Tuesday, August 17, 2010


To the untrained eye it may seem like I haven't been flying much. Those with a more discerning eye for this kind of thing will realize that the truth is, well, I haven't been flying much. Lately it's been short hops in the local area when the afternoon heat abates and I don't have a competing interest getting in the way. Last night was such a night; beautiful beyond description, although the broad brush stroke picture would be blue skies, light winds, and tolerable heat. The flying was for the most part unremarkable, although I hurry to add that being unremarkable should not be confused with being unenjoyable. Nothing could be further from the truth. Well, nothing but a New York Times editorial, but that's beside the point. It was a fun, relaxing flight, and it culminated in what had to be the closest that I've ever gotten to a perfect three-point landing.

If I could land like that every time, Chuck Yeager would be reading books about me.

The latest distraction has been the selling of stuff on Craig's List to fund the purchase of a small sailboat. I realized that it was mid-July and I had not yet had the kayaks on the water. That prompted me to sell one of them and start looking for a small, simple, affordable sailboat that I could launch, sail, and recover by myself. It had to be small enough to store in the corner of the hanger where I'm not storing or building an airplane. That constraint ruled out roughly 99% of the international fleet. I had the search narrowed down to a Force 5 or a Zuma. Both were somewhat beyond the budget that I has set for myself, although I did find one Force 5 in my price range. It was, unfortunately, a bit of a fixer-upper. Okay, I'll be blunt: it leaked.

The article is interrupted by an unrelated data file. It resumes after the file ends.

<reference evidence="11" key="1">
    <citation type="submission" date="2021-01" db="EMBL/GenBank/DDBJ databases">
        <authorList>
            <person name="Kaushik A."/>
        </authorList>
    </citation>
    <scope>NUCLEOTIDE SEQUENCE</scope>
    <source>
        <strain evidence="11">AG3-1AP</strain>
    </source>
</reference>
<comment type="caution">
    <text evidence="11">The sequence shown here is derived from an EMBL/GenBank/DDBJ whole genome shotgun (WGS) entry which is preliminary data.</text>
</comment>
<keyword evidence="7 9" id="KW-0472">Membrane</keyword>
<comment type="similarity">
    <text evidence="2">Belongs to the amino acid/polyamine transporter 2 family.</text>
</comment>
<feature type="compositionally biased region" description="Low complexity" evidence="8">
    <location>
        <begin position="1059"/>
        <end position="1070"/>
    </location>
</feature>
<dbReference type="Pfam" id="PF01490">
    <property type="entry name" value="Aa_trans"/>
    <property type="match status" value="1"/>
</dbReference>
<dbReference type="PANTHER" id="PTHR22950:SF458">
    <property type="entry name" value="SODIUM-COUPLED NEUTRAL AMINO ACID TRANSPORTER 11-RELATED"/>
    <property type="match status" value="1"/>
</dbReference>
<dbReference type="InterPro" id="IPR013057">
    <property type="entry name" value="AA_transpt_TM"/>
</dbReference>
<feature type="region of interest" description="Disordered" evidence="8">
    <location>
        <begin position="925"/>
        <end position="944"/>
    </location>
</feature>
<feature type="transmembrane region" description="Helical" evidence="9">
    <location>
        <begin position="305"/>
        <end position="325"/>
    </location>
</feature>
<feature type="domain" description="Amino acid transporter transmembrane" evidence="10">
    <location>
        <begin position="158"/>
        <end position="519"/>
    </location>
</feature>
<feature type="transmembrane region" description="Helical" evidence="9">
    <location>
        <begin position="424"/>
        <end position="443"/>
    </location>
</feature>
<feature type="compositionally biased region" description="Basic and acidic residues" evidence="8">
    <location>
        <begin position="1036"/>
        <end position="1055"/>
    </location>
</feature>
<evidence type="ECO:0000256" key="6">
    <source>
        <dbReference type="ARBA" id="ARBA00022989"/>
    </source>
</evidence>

I kept up the search and finally came across a boat that I had never heard of. It's a British import called a Topper. It was in good condition, it was on a trailer (essential for being able to launch and retrieve by myself), and it was in my budget. The only downside was the name, but being as I know very few Brits, it's unlikely that I will have to endure taunts of being a floating tosser.

Feeling secure in the knowledge that few Americans know that expression (well, until now, anyway), I picked it up tonight.

It fits perfectly in the hangar.

The secret to which is that the mast is in two parts.  It's simple to rig, taking no more than ten minutes. The parts are simple, which is important should replacements be necessary - coming from England, they would not be cheap.

It has a clever kick-up rudder design.

Unlike the Force 5, it has a halyard for raising and lowering the sail. It seems like a good idea to be able to drop the sail if it gets super windy or whatever.

It also has a clever way of holding the mast. It just locks in there. That removes the need for stays (cables that hold the mast in place and take awhile to set up every time you want to rig the boat) so it's super easy for one person to step the mast.

Nothing is ever completely easy, of course. There's been quite a bit of preparation and negotiating to slog through, and I still need to get it registered. Hopefully, though, I'll get her on the water soon.

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